By: Kari Lydersen
August 8, 2017
Illinois residents who live “downstate” — almost everywhere outside the Chicago metropolitan area — have long felt that their needs, views and very existence are overshadowed by the politics, economics and culture of the Windy City.
The utility Ameren Illinois, which serves downstate customers, is invoking that sentiment in defense of its request for lower energy efficiency targets under the sweeping energy law passed last year.
Ameren says it can’t realistically or cost-effectively meet the targets enshrined in the statute, and it is asking the Illinois Commerce Commission to lower its targets. Environmental and clean energy groups and the state Attorney General’s office say Ameren should be held to the targets in the law, and point out that ComEd, the utility serving Chicago and northern Illinois, is committed to substantially more ambitious targets.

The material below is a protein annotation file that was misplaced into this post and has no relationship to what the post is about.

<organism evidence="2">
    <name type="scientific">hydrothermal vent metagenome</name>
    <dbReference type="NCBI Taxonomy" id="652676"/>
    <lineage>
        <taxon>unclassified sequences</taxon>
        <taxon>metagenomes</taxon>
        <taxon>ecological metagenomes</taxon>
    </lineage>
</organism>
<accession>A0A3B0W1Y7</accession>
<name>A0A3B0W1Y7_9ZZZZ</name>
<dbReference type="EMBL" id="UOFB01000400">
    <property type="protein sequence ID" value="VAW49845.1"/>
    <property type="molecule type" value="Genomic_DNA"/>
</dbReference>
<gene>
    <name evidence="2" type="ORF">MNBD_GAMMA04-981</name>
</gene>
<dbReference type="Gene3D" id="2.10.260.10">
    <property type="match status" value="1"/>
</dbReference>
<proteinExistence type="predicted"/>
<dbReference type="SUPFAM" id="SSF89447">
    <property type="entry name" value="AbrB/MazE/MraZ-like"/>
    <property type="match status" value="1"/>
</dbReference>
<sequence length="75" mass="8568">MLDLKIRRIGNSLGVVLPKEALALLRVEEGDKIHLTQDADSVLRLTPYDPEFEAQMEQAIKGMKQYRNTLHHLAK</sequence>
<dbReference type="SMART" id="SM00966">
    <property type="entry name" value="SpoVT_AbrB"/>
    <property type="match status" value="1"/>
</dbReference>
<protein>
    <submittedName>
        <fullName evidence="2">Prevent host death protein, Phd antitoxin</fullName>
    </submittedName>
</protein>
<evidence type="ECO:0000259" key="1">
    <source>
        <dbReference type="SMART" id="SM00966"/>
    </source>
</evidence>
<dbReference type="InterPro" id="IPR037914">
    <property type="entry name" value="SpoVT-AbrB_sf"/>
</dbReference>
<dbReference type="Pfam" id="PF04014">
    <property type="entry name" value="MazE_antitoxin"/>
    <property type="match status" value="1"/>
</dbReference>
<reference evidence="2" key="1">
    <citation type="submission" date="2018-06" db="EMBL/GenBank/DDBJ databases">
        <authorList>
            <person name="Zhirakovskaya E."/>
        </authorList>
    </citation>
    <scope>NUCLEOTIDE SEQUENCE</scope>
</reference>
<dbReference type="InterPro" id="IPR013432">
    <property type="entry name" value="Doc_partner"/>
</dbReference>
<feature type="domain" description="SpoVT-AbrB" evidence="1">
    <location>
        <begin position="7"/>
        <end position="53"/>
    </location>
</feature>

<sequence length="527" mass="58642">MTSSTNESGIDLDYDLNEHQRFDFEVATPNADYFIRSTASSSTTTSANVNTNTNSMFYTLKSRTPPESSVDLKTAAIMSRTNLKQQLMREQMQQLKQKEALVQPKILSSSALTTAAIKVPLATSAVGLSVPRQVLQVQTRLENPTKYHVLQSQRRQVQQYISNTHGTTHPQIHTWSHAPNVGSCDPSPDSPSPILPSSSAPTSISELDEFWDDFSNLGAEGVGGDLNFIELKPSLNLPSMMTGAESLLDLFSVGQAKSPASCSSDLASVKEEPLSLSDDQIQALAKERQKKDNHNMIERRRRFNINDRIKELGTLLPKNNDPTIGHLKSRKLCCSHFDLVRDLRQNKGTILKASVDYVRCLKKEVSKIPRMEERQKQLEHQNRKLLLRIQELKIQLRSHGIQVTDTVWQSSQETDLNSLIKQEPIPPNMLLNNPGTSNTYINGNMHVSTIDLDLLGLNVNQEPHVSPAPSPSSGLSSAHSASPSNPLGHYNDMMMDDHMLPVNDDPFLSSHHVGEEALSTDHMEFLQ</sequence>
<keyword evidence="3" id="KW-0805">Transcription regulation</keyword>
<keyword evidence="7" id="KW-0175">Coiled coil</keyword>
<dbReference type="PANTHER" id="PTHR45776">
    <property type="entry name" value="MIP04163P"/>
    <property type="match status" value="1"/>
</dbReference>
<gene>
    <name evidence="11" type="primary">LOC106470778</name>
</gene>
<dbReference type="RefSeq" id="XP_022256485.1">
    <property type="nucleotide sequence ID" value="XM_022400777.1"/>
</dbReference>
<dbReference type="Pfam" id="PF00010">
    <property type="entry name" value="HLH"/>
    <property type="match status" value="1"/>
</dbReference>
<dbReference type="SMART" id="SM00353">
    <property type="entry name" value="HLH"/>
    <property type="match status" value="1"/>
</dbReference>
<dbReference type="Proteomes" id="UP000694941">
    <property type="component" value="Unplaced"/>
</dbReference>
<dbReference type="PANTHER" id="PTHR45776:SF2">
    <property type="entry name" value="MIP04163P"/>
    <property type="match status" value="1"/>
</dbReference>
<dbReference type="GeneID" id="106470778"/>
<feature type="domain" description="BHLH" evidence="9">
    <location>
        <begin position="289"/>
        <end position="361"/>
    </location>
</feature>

The law, hashed out during months of negotiations in which energy efficiency targets were a contentious issue, sets separate energy savings mandates for ComEd and Ameren. There are various ways to quantify the difference between Ameren’s targets in the law and Ameren’s request. Critics say Ameren’s request will mean they save 27 percent less energy over four years than if they had complied with the targets in the law. Ameren did not provide their own number, but a spokesperson said the utility is proposing “aggressive” goals of 13 percent energy savings by 2025 and 16 percent by 2030.
The Natural Resources Defense Council, Environmental Defense Fund and Citizens Utility Board (CUB) filed joint testimony opposing Ameren’s request. The groups estimate that Ameren proposes spending 44 percent more on each kilowatt-hour of energy saved than ComEd proposes spending.